Homework Helpers

Education student

Math homework stumped one local Fredericksburg second-grader. She was puzzled by the number sequence problem in the evening assignment, and the more she tried to work the problem, the more exasperated she became. UMW senior Ciara Norquist sensed her frustration and convinced her to take a break from her studies. They built charts and focused on finding patterns. Within minutes, the student returned to her homework and completed it with ease “For the kids, it’s like having a second teacher. The one-on-one time is important,” said Norquist, who is among 31 UMW tutors who have volunteered with the Hazel Hill Homework Club. The club, which started fall semester, began as a way to help UMW students fulfill their service-learning requirement in an “Elementary Social Studies Methods” class, taught by John Broome, assistant professor in the College of Education. Students in Broome’s class are required to complete 10 hours of service and many opt to volunteer as tutors for the … [Read more...]

Drive to Succeed

Doug Dolton '78, chairman and CEO of San Francisco Motorsports, is serving as UMW's Executive-in-Residence for 2012-2013

Within five years after graduating from the University of Mary Washington, Doug Dolton ’78 went from working as a bank teller to being the chief executive officer of a small bank. Now the chairman and CEO of San Francisco Motorsports, a luxury automotive retailer based out of Northern California, Dolton attributes his success to hard work and a strong sense of personal responsibility. “My philosophy has always been ‘if you do what is right for customers, it will ultimately come back to benefit you,’” he said. “A lot of that was born at Mary Washington. It was a very grassroots kind of place where the philosophy was ‘learn, contribute and be honest.’” Dolton will share his business philosophy during a visit to campus in the spring as part of UMW’s Executive-in-Residence program. He hopes his message of “work really hard and be really honest” will resonate with students. In his more than 30 years in the banking and financial services industries, Dolton said his experience … [Read more...]

Economics of Giving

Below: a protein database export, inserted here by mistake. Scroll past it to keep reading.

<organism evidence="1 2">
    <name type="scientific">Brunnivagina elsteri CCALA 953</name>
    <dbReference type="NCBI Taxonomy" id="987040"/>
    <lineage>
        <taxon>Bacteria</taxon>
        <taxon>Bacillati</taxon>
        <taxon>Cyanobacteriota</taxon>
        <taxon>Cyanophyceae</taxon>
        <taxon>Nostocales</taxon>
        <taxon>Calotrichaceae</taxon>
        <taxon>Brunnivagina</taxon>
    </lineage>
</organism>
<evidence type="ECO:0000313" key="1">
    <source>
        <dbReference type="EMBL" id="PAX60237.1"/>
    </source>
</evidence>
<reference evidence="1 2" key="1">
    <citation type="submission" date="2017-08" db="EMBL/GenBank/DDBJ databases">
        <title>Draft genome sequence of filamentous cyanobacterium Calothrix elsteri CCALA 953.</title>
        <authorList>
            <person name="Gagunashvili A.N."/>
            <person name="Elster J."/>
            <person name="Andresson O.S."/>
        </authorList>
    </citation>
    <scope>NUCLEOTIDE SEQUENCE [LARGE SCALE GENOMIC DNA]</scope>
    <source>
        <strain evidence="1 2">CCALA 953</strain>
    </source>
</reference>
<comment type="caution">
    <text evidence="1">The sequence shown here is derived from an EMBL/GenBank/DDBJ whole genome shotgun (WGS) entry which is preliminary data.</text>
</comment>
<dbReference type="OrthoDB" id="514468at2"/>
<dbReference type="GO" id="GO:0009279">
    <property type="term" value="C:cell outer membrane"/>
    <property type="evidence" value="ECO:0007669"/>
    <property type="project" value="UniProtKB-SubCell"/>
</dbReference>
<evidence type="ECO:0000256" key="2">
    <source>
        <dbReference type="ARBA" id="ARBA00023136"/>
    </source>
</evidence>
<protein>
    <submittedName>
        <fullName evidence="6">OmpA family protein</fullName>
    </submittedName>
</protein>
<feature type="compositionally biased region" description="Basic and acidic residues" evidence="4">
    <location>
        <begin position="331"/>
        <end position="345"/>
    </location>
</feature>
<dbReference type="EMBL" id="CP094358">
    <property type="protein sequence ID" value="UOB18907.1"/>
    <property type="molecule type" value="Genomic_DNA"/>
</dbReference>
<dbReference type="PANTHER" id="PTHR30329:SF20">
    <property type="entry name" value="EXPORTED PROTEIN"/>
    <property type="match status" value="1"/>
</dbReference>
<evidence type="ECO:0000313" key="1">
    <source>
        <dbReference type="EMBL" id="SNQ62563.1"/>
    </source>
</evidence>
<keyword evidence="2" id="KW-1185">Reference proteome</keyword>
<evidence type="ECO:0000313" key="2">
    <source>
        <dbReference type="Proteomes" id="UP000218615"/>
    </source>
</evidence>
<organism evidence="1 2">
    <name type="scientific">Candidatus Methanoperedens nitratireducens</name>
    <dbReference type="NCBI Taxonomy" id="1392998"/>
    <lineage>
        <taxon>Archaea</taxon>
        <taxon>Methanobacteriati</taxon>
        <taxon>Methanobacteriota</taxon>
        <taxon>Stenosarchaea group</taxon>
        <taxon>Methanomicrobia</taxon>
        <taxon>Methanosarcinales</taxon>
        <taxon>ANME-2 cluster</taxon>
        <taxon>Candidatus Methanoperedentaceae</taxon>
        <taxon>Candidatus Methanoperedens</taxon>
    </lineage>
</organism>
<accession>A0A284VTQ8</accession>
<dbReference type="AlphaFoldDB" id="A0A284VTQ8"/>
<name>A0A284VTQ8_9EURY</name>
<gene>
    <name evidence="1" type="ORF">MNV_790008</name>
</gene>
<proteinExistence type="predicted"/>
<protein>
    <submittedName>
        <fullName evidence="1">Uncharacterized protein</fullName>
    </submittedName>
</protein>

Junior Taylor Knight has chosen to make volunteerism a large part of her life

For the eighth year in a row, the University of Mary Washington’s Economics of Philanthropy and the Nonprofit Sector class is the recipient of a $10,000 grant from Doris Buffett’s Learning by Giving Foundation. But this year, juniors Chelsea LeHew and Taylor Knight are taking it one step further. LeHew and Knight, among 26 students in the class, are brainstorming ways to raise even more money, collect more donations and involve community members. UMW is one of 17 colleges and universities to receive a Doris Buffett grant this semester. Buffett’s program promotes the study of philanthropy by donating funds to students to distribute to local nonprofit organizations. In September, LeHew and Knight, both economics majors, held a bake sale in front of Read All Over Bookstore in historic downtown Fredericksburg. They sold baked goods, some of which were donated by a local home-based bakery, Fat Girl Cakes. “We’re really lucky to have that support from the community, too. Our … [Read more...]

A Poet’s Perspective

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The door to Claudia Emerson’s office on the Fredericksburg campus tells a story: her favorite quotes about writing and poetry are pinned to a corkboard; a name badge from her appearance at the 2011 National Book Festival hangs from a hook; and a black and white photo of Emily Dickinson is front and center. Emerson, the Arrington Distinguished Chair of Poetry at the University of Mary Washington, drew inspiration from a Dickinson poem for the title of her own latest poetry collection, “The Opposite House.” Emerson finished the book, recently accepted for publication, during her Guggenheim Fellowship sabbatical last semester. The sabbatical took her from catacombs in Sicily to medical history museums in Frederick, Md., and Chicago. “I became interested in looking at loss from a distance and looking imaginatively into the lives of others,” she said, explaining that “The Opposite House” ranges from poems about rural life in America to poems of travel and medical history. As … [Read more...]

Culturing Independent Inquiry

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In the tissue culture lab in the University of Mary Washington’s Jepson Hall, Chloe Fusselman donned a white lab coat, put on gloves and carefully picked up a beaker of liquid. She was practicing her sterile lab techniques with her adviser, Professor of Biology Deborah O’Dell, since the methods are critical to her research project this semester. Fusselman and fellow senior biology major Kara Arbogast are both researching the chemical bisphenol A, known as BPA, in separate projects. Both students received undergraduate research grants from UMW for their work. Fusselman’s project looks at the effect of BPA, a chemical found in many everyday household products, on healthy prostate cells. BPA, O’Dell explained, mimics the hormone estrogen and is frequently linked to breast cancer. “In the literature, there are some references that BPA could be linked to prostate cancer, too,” O’Dell said. Research like Fusselman’s will help scientists find out. As Fusselman developed her … [Read more...]